During the restoration Desmond had 20 tradesmen working on site for a period of six to nine months. He estimates the final cost was somewhere between €250,000 and €300,000. This excludes the price of bathrooms and a kitchen.

He just celebrated his first anniversary in the house. “It’s a beautiful house with a great sense of space,” he says.

Each set of windows has shutters and heavy curtains keep out much of the cold. But with ceilings four to five metres high, it can be “a little cool”, even though he lights a fire most evenings.

The Aga in the kitchen is on around the clock and the warmth from it travels up through the house, warming each floor as the heat rises.


Since 2000, there’s been a rethink in the approach to period homes. Properties have been identified and listed, which gives the council more say, writes Noel O’Dwyer, partner at Node Architects  

Windows and doors

The standard conservation mantra is "repair rather than replace". It is better to make good on the windows and doors in situ, and repair that part of the historical fabric of the building than replace.

Roof and external walls

The roof needs to be kept dry and probably insulated. It, along with the external walls, forms part of the external envelope of the house. The type of insulation will depend on the type of house. If you are repairing the roof the original tiles need to removed and, once works are completed, returned to the roof where possible. If the external walls are brick they may need to be repointed. If they are rendered or plastered there are different ways of dealing with that.


The type of insulation you use will depend on the age of the building you’re living in. Nineteenth-century properties, for example, have a lot of internal detailing, cornicing, dado rails and so on, so it is not recommended that you dry -line them. You can stop the draughts, starting with insulating the roof, then invest in good windows and a good heating system, as well as cheap fixes such as balloons up fireplaces that you’re not using.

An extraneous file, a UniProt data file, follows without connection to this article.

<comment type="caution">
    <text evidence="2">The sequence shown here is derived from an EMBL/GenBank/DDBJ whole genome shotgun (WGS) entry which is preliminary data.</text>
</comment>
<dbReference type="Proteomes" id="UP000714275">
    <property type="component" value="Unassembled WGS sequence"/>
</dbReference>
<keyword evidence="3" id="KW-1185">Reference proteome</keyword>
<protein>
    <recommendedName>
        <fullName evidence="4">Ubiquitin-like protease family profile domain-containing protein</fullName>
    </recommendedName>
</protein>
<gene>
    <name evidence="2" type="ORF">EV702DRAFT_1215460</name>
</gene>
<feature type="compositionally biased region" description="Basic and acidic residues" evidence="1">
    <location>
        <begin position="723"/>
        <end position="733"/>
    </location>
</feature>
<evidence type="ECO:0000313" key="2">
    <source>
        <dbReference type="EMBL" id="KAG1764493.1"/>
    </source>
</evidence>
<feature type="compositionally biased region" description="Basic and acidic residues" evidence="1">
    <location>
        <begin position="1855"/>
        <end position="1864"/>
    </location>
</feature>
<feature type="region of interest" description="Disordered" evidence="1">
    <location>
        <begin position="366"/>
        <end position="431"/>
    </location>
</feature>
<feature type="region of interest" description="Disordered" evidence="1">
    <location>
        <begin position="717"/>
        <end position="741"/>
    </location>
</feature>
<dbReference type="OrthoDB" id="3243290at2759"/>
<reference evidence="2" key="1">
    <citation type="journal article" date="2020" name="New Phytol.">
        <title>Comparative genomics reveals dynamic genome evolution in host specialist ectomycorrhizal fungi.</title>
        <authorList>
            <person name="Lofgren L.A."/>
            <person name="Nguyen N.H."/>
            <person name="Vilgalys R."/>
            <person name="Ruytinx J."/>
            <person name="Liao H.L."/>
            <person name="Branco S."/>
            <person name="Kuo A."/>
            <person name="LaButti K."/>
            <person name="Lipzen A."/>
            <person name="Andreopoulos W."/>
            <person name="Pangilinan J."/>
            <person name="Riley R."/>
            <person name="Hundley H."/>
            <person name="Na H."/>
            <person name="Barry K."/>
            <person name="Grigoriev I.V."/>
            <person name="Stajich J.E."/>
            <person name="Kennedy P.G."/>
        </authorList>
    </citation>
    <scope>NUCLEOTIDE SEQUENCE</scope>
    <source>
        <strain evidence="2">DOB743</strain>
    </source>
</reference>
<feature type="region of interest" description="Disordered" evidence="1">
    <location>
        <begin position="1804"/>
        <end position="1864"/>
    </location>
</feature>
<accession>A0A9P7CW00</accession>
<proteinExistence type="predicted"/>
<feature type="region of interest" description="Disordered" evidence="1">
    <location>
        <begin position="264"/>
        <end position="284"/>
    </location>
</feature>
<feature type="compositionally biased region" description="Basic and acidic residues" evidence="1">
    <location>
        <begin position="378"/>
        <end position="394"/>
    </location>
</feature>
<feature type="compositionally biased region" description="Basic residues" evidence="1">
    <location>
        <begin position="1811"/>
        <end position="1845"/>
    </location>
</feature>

Most flooring tends to be in reasonably good condition. Boards that need to be replaced can usually be found at salvage yards. You will need to take them up to lay down heating and electrical systems.

Internal joinery

Missing bits of internal joinery, panelling, skirting boards and architraves can be replaced. Cut a small piece to take with you to find a match when shopping at salvage yards.

Internal plasterwork

Damaged internal plasterwork can be replaced. There are several well-regarded companies specialising in this area and who understand how these things work. Historic Plasterwork and the Old Mould Company are two. Contemporary extensions A building should be of its time is the rule of thumb applied by most local authorities when it comes to planning. This gives some wriggle room when it comes to contemporary extensions to period homes, but be warned each application is dealt with on a case by case basis.


  • The planning section of Dublin City Council's website has a good list of all the protected structures in the city, grant schemes and useful links;
  • The Irish Georgian Society's Traditional Building Skills Register lists craftspeople and professionals with conservation expertise. It also provides advice on how to research your period house;
  • The Royal Institute of Architects of Ireland is the regulatory and support body for architects in Ireland. Its online directory lets you search for accredited conservation architects;
  • The Register of Heritage Contractors has a list of reliable heritage contractors;